- The high quality tree models are fully disabled
- Only the billboards are seen in the water reflections
To disable these various effects in the water reflections, we must attach a script to the water reflection camera. But let's find this camera first.
In the Gaia Demo scene, find the game object named "Gaia Terrain Stuff". It's in the Hierarchy window. And inside of it, you'll find a camera named "WaterReflectionMain Camera". Select that camera.
Once you have the camera selected, you will see that there is a script attached to the camera named "_LushLODPostProcessor_DisableHQ". This script disables the high quality tree models, ensuring that only the billboards are seen in the water reflections. And without high quality tree models, there also is no need to transition between the billboards and the high quality tree models, so this script also disables the transitions as well. And with no transitions, we also don't need the post processing effect... so this script doesn't perform the post processing effect.
But this isn't the only script that I've included to help you handle your secondary cameras. There are a number of scripts that you can attach to your camera(s) in your scene, to help with rendering the trees on Ultra quality setting. They are all found in the LushLOD Trees -> Scripts folder. Let's look at what each script does.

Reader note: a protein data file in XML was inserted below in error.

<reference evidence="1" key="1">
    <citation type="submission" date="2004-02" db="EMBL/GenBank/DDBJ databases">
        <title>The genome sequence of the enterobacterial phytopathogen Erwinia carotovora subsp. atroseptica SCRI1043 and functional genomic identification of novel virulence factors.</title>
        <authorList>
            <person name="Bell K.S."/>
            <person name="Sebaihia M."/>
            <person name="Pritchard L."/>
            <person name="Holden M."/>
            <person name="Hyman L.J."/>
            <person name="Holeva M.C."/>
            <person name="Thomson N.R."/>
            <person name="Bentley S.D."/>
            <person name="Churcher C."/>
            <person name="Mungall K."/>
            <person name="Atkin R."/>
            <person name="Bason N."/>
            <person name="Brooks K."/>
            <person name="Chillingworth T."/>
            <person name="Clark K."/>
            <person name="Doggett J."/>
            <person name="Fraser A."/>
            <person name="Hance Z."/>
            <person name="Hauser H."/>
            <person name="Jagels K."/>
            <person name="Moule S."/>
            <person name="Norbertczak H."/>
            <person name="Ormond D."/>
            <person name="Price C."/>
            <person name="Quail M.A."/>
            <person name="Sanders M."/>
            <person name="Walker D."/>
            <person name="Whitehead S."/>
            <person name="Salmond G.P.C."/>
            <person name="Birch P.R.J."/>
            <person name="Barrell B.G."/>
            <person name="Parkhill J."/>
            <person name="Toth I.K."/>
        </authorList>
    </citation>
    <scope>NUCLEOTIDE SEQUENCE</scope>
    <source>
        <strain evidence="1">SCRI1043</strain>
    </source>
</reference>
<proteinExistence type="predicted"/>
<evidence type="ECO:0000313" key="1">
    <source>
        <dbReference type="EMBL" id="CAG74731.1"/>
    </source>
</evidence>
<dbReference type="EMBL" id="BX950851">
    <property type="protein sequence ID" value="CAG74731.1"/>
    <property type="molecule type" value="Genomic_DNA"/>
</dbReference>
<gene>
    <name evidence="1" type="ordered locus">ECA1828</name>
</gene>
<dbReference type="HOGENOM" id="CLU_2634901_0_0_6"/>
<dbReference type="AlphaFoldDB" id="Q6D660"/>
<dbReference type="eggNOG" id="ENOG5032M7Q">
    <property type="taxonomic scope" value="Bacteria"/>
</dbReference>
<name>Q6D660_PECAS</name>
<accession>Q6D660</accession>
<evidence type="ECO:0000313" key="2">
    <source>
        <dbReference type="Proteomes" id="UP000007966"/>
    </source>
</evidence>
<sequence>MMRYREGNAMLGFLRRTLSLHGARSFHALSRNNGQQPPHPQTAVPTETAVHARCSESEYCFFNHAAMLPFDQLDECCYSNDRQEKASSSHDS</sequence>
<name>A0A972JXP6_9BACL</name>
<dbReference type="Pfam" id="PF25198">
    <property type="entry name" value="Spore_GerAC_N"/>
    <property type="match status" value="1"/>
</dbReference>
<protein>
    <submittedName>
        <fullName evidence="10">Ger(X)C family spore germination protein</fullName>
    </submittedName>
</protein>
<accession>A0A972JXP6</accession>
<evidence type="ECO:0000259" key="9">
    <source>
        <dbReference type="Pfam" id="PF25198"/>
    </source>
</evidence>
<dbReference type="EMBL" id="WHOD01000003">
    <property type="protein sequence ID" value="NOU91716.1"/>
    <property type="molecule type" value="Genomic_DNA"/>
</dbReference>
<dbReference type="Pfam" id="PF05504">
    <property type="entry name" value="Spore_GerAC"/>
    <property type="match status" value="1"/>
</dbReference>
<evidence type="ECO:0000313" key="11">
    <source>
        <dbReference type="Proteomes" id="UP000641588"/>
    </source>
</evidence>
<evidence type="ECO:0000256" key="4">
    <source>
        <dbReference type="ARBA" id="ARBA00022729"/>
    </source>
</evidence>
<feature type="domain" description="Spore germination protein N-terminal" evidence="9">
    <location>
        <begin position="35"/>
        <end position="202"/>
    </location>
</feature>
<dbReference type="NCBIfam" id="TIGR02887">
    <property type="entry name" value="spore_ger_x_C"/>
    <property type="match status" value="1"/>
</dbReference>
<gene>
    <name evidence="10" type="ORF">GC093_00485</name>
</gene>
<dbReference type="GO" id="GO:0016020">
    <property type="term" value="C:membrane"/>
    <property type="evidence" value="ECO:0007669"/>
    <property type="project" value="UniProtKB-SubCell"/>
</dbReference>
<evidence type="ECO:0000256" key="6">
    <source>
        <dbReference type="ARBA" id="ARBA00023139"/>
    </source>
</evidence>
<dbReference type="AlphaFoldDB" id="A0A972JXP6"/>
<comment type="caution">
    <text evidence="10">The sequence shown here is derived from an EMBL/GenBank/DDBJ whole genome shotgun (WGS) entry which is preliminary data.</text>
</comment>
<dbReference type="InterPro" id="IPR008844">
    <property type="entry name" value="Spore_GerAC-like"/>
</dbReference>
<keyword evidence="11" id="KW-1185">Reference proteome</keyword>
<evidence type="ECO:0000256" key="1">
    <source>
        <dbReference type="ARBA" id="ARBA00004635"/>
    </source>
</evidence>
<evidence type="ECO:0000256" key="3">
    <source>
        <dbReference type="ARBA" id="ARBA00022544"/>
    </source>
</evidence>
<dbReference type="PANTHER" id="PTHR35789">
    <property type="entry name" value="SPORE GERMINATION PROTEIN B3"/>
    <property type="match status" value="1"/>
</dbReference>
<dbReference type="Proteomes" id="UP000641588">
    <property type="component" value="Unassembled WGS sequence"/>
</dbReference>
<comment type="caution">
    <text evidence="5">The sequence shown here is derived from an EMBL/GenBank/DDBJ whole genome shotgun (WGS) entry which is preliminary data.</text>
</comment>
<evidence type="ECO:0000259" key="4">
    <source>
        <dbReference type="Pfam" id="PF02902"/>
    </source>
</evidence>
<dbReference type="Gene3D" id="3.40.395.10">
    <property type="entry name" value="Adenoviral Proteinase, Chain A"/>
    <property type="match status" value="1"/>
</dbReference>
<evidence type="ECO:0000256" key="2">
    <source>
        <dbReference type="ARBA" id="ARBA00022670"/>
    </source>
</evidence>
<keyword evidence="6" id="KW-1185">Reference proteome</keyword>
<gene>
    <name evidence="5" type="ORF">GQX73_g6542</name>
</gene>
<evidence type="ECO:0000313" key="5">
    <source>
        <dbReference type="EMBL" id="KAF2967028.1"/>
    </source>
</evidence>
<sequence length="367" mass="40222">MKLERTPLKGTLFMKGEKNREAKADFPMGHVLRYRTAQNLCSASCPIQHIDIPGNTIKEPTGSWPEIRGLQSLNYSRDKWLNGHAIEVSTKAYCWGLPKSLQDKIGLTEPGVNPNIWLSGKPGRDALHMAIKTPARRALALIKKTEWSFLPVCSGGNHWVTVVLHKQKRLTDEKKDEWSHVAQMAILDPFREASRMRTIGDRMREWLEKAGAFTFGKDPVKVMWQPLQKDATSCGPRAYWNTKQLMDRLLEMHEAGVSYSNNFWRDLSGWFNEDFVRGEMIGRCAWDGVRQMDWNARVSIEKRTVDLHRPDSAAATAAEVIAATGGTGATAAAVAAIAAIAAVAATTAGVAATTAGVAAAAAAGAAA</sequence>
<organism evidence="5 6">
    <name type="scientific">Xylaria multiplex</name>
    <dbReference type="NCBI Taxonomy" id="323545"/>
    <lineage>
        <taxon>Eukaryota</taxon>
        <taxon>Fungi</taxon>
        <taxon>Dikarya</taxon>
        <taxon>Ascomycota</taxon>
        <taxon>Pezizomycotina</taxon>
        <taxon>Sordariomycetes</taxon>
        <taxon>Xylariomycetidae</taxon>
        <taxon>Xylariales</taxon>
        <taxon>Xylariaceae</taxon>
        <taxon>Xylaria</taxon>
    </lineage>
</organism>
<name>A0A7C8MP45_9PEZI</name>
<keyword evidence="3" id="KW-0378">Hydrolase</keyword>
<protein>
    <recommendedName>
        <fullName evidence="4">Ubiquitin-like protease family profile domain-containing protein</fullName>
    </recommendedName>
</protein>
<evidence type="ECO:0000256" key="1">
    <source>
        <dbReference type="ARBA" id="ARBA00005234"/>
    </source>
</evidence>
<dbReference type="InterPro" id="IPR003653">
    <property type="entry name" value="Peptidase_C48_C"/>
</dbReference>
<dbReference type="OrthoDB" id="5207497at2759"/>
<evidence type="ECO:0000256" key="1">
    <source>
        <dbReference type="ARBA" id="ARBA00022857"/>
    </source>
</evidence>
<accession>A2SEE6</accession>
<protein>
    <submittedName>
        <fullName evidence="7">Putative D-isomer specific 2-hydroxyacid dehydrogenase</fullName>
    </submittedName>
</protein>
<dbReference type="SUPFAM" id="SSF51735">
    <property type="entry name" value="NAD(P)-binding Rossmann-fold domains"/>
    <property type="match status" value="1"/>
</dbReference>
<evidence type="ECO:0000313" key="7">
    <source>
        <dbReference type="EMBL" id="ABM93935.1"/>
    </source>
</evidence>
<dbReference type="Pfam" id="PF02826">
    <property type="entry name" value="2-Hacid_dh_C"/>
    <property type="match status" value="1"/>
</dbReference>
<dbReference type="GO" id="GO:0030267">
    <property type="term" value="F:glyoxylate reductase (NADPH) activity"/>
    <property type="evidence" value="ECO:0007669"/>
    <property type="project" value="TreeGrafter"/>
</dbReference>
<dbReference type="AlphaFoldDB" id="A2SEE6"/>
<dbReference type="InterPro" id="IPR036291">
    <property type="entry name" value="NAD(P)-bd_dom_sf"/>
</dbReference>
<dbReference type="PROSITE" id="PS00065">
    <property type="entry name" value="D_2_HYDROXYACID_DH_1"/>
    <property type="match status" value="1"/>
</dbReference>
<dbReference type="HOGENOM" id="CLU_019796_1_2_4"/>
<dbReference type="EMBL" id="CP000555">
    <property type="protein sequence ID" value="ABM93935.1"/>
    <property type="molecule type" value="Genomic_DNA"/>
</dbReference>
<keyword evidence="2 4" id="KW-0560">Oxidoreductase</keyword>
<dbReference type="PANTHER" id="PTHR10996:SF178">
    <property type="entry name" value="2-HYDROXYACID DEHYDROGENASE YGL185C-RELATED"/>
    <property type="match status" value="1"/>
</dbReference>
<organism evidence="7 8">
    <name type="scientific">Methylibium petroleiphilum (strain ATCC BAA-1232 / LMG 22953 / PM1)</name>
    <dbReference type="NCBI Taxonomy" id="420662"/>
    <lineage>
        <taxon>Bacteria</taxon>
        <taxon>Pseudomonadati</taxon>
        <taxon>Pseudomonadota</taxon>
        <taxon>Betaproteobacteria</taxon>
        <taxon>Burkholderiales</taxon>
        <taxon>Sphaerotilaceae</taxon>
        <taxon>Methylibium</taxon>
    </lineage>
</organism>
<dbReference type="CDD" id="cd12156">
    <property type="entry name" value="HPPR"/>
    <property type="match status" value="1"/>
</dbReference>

- _LushLODTreesPostProcessor_DisableHQ: This script will disable just about everything to do with the Ultra quality setting. It will disable the high quality tree models, and render only the billboards. This means that there will be no transitions on the camera that this script is attached to. It will also not perform any post processing effect.
- _LushLODPostProcessor_RTCam: This script will not disable anything, but rather it will actually perform the post processing effect on the camera that it is attached to. This script will attempt to do the same thing as the _LushLODPostProcessor script, except that this script is intended to be used on cameras that are rendering to a RenderTexture. Note that RenderTextures are outside the scope of this Quick Start Guide. To learn more about RenderTextures, see Unity's official documentation on the subject.
- _LushLODPostProcessor: This script performs the post processing effect. This script works on cameras that are NOT rendering to a RenderTexture, such as cameras that are rendering directly to some portion of the screen.
For the Gaia Demo scene, I used the _LushLODTreesPostProcessor_DisableHQ script for the water reflection cameras, and the _LushLODPostProcessor script for the Main Camera. For each of the cameras in your scene that will be rendering the trees in any way, you'll need to pick one of these scripts to attach to those cameras, if you plan to use Ultra quality setting. Note that none of these scripts are required if you plan to use a lower quality setting, such as "Great". The lower quality settings do not require any of these scripts to be attached to any of your cameras.
Quick Start Complete!
Congratulations! Your trees are ready to be viewed.
Save then scene, hit play, and enjoy!